Today, nearly all OTT players lie somewhere on the ‘freemium’ spectrum, where some material is behind a paywall and other is available for free with adverts interleaved. The video on demand market is expected to be worth USD 257.59 billion by 2029, with a CAGR of 17.6% over the forecast period. This data was supplied by Fortune Business Insights in its study titled “Video on Demand Market Forecast, 2023-2029.” In 2021, the market was worth USD 69.55 billion, and in 2022, it was worth USD 82.77 billion.
Platforms are also making a pit stop at transactional video on demand (TVoD) services, where viewers are given with limited-period movie rentals at prices lower than full subscription fees, in their pursuit of the optimal income model.
In India, Amazon.com Inc. has launched prime video channels. The premium video Channels provide access to many on-demand video channels for its prime subscribers, including Eros Now, Lionsgate Play, discovery+, Hoichoi, Docubay, Manorama Max, MUB, and Shorts TV.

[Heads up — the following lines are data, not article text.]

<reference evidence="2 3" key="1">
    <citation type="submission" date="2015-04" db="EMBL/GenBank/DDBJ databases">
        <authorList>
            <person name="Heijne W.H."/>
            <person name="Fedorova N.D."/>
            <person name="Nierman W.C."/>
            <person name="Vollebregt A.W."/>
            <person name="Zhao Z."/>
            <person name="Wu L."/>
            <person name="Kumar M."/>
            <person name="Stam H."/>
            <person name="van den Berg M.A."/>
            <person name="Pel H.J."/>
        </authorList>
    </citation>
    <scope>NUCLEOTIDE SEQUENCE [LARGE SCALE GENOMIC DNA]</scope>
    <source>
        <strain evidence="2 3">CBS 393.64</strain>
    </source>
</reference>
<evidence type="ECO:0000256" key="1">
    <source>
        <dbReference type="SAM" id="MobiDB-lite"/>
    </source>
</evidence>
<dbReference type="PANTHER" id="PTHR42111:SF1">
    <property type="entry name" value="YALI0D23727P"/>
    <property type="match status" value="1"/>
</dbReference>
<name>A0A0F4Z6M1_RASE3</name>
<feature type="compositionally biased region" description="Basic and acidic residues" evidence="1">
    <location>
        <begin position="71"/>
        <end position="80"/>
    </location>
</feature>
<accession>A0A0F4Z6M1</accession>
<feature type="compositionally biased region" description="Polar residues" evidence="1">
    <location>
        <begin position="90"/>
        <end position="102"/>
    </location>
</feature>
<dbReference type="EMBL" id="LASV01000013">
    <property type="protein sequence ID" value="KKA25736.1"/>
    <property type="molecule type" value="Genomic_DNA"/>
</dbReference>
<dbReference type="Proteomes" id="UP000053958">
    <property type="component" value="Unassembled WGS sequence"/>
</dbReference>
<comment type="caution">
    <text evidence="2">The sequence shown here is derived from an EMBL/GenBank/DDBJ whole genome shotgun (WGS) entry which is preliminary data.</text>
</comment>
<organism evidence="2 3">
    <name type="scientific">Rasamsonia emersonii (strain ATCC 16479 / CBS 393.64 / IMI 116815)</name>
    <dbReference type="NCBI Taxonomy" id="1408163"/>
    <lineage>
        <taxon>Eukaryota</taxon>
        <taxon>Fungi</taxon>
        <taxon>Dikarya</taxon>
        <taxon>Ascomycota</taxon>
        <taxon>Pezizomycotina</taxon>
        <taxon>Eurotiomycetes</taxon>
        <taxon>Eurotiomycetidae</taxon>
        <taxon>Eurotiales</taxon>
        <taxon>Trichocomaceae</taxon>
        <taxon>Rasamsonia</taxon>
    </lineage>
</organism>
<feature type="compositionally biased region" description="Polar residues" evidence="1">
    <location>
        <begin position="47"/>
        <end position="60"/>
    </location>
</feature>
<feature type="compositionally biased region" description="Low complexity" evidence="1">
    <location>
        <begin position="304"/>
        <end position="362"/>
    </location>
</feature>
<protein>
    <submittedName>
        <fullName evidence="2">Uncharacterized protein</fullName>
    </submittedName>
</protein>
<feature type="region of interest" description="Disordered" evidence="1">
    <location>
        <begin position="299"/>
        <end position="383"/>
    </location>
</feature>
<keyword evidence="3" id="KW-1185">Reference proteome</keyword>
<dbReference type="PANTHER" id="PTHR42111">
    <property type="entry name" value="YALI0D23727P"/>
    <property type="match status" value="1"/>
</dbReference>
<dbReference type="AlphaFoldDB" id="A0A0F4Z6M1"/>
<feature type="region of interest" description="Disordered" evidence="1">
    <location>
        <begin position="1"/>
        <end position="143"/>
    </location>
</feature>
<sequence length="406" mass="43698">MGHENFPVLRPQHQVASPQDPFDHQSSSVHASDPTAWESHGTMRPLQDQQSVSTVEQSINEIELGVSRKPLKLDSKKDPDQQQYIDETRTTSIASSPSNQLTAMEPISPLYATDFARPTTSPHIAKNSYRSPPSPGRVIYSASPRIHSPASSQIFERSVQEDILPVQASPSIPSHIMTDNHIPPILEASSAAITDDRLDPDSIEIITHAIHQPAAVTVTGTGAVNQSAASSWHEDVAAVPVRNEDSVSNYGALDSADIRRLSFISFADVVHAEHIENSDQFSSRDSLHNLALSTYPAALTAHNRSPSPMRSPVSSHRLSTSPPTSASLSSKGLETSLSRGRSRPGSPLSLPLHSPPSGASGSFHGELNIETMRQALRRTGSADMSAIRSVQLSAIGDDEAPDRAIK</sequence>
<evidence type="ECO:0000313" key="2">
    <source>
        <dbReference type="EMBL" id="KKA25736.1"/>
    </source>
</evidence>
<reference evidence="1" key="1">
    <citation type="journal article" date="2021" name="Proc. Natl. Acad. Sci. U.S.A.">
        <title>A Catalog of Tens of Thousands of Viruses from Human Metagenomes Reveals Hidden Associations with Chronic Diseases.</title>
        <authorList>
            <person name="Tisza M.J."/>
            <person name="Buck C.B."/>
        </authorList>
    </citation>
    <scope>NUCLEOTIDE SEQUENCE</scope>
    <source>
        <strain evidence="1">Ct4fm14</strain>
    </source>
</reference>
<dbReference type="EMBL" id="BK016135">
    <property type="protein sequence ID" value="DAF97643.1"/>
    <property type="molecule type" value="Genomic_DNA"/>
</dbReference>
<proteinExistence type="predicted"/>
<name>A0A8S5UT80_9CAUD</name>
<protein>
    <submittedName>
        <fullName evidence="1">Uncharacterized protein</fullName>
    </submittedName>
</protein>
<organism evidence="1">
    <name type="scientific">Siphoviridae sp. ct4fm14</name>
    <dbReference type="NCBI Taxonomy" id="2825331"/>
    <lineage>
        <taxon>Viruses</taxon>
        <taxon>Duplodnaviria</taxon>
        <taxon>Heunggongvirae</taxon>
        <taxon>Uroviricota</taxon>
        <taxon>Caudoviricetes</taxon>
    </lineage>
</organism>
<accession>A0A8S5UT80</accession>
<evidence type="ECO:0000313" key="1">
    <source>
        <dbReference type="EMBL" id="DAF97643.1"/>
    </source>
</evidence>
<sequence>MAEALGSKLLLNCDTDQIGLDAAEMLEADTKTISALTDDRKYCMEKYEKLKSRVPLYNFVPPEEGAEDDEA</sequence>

Rentals for ZEE5, for example, range from Rs 29 to Rs 349. According to ZEE5 Chief Business Officer Manish Kalra, when cable TV and DTH went behind a paywall, they evolved through bundles, sachets, and adjustable price points.
Over-the-top (OTT) platforms are quickly expanding content providers as more consumers seek entertainment through internet means. According to a ComScore analysis published in November 2021, more than 50 million homes globally already have access to OTT video and consume it at the same rate as traditional TV viewers. However, increased market participants’ concerns about video content piracy and protection are projected to stymie the expansion of the global video on demand business.
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